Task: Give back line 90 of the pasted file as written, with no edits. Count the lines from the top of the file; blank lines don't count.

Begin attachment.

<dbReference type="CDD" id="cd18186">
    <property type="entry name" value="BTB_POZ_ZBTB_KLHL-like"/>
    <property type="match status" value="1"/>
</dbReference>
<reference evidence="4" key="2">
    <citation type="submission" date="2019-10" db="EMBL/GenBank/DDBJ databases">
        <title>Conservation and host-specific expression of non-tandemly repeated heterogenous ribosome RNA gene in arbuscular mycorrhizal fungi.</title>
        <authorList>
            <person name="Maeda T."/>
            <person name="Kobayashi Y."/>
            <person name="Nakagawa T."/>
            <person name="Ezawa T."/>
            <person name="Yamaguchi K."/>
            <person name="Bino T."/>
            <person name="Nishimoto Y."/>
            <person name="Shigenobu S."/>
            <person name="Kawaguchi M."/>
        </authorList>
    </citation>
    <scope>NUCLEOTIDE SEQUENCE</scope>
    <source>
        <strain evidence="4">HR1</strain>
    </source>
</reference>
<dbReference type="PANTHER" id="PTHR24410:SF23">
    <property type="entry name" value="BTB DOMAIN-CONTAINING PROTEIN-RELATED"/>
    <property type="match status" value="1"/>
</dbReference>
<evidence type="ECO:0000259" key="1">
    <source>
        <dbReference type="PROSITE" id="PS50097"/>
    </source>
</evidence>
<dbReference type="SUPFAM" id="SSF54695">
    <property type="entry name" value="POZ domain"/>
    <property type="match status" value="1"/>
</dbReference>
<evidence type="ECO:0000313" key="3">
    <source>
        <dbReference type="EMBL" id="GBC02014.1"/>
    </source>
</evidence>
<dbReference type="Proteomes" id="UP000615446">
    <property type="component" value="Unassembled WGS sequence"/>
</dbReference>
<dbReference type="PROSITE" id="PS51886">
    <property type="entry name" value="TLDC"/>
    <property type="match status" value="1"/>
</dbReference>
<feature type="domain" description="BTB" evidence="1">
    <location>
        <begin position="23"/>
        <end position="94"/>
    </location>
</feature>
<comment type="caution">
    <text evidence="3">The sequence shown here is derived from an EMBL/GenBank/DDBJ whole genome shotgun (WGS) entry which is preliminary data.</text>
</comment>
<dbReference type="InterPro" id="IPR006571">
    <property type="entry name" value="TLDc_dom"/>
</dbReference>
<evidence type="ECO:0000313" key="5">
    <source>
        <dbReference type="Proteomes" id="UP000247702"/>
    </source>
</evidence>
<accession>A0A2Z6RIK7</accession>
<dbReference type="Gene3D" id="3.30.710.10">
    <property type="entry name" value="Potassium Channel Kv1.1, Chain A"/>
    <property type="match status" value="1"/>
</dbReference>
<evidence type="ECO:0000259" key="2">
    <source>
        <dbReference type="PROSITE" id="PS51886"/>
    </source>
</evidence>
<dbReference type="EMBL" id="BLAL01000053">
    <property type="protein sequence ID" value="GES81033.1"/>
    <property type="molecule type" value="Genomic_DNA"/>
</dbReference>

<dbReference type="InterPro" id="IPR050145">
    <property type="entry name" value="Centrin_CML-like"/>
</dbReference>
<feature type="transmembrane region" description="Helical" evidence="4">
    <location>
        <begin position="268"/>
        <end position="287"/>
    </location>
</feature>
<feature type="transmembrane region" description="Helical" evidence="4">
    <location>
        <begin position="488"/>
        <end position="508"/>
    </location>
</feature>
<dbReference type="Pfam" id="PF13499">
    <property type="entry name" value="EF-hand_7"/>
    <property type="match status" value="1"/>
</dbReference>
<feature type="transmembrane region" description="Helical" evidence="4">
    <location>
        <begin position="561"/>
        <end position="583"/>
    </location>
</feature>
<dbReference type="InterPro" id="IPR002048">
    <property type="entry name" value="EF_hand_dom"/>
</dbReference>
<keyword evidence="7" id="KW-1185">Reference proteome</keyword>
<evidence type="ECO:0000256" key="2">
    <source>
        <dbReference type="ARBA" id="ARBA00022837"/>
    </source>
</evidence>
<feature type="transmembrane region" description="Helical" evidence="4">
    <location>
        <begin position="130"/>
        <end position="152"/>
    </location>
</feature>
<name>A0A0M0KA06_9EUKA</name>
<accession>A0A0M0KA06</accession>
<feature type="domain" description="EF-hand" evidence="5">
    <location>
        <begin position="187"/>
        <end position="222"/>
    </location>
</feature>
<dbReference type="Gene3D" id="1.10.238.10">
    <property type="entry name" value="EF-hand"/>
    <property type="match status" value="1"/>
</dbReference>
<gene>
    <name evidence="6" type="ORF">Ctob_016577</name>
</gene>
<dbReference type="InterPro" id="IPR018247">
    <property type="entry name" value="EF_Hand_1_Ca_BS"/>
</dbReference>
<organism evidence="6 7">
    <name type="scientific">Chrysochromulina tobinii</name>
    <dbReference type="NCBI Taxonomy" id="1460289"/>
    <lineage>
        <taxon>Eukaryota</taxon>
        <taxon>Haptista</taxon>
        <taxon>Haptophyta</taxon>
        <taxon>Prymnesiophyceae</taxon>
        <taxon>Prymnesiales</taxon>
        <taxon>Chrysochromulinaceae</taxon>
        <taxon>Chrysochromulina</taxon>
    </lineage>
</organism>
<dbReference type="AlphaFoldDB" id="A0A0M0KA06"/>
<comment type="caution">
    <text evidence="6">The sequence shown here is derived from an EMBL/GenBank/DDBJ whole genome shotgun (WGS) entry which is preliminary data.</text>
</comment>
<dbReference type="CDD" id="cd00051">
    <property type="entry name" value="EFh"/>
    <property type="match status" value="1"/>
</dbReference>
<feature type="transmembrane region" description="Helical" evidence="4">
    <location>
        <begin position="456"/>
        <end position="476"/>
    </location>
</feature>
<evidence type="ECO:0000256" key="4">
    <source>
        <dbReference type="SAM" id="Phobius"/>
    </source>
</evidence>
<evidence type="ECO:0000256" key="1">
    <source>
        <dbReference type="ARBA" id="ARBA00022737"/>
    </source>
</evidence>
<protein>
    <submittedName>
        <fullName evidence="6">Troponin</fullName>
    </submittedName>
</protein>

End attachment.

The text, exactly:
<feature type="transmembrane region" description="Helical" evidence="4">